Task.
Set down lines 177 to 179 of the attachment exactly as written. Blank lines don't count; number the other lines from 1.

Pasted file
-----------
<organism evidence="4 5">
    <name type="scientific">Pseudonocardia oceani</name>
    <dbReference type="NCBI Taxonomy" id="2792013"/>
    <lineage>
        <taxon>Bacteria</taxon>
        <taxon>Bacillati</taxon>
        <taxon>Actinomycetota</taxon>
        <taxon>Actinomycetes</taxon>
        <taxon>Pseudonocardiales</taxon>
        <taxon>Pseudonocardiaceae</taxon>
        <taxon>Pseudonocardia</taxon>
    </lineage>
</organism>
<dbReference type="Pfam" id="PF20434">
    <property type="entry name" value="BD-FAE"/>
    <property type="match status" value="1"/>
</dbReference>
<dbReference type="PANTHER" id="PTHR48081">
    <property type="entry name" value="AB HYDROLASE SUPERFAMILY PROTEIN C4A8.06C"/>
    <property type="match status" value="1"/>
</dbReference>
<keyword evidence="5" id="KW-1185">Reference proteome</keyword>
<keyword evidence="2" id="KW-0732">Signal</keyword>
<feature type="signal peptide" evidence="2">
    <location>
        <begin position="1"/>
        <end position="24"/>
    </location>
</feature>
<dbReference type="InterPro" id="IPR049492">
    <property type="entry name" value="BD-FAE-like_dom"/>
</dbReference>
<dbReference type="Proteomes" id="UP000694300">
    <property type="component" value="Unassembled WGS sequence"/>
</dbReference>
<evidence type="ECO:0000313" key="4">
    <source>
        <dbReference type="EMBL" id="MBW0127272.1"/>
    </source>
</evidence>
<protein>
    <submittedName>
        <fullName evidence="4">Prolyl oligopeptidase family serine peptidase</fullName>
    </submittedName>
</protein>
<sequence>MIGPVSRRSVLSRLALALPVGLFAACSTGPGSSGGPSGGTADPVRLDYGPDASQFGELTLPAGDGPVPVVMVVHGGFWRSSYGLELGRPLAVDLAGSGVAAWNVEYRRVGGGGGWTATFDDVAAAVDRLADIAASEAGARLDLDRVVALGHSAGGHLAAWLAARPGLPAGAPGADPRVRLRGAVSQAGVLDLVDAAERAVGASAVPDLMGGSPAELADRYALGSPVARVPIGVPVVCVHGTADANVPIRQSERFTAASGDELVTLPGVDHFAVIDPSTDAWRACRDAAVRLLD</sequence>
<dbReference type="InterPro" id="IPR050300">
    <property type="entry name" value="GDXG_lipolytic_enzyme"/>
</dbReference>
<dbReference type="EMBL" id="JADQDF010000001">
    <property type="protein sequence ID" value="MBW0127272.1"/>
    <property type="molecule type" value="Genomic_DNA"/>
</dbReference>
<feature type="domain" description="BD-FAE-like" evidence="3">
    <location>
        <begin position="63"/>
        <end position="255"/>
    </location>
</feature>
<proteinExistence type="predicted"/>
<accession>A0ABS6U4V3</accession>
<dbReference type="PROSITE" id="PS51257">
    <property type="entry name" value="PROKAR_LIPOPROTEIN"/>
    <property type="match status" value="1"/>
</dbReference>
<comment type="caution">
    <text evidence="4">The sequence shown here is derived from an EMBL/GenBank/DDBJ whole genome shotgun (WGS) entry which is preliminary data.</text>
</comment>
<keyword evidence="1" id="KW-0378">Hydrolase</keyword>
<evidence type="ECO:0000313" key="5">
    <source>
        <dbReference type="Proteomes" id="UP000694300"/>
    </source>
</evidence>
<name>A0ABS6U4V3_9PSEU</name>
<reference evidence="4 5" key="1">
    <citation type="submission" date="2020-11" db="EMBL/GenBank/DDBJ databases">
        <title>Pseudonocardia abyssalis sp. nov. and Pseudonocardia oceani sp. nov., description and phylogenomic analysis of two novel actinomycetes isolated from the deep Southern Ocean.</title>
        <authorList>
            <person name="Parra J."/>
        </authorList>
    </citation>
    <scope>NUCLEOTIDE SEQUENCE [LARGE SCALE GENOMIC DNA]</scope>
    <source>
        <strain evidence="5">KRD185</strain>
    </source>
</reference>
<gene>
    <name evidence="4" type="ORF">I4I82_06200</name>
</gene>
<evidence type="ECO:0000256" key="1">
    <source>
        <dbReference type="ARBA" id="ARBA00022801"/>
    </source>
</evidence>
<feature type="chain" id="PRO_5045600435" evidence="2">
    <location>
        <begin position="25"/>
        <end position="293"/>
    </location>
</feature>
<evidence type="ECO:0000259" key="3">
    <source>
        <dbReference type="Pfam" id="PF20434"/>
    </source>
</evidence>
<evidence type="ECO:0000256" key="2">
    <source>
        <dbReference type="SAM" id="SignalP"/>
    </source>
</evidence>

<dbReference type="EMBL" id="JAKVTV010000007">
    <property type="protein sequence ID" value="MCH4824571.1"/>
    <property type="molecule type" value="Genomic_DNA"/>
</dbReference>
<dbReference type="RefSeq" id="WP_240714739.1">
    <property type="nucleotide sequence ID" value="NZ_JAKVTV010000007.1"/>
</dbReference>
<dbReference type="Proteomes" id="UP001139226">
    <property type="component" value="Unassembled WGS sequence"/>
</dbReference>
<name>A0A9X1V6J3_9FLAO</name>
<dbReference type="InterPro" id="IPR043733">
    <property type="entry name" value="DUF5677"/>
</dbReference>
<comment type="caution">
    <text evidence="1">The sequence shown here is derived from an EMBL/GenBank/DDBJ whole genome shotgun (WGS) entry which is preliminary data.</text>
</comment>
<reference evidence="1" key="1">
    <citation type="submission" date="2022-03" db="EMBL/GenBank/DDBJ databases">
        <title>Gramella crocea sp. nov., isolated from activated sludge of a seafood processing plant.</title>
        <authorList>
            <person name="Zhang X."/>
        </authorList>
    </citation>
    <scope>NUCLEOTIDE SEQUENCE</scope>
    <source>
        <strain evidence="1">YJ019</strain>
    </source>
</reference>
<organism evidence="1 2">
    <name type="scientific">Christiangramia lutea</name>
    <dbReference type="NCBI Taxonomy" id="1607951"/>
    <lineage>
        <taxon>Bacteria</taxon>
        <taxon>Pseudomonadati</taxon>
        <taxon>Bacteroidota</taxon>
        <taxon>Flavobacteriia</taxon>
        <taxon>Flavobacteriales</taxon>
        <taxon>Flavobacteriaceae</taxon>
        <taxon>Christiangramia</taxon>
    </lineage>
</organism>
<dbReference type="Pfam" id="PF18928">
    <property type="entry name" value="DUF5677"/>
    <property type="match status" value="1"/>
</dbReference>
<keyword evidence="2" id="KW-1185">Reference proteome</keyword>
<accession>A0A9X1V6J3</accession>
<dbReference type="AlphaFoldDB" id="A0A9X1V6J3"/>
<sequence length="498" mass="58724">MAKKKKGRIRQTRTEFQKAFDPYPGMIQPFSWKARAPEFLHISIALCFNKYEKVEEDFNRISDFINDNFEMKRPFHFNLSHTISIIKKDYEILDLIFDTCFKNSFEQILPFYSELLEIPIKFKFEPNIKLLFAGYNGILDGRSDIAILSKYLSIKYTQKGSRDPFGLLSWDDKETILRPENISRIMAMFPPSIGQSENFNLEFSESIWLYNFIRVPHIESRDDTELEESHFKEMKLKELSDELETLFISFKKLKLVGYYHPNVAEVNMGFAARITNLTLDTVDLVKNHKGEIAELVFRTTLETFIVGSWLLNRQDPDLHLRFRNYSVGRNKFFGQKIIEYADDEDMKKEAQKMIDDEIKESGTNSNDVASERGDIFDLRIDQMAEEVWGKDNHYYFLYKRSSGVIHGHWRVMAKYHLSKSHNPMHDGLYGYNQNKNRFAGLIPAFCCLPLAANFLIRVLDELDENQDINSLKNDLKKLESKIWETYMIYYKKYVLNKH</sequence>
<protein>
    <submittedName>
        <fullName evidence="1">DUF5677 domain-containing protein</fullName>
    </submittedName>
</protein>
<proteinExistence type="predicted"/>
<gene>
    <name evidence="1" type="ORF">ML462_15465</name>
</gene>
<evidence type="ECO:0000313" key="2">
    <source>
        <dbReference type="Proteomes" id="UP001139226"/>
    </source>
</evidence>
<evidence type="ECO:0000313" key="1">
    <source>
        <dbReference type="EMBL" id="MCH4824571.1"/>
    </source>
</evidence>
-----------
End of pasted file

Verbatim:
    <source>
        <dbReference type="EMBL" id="MCH4824571.1"/>
    </source>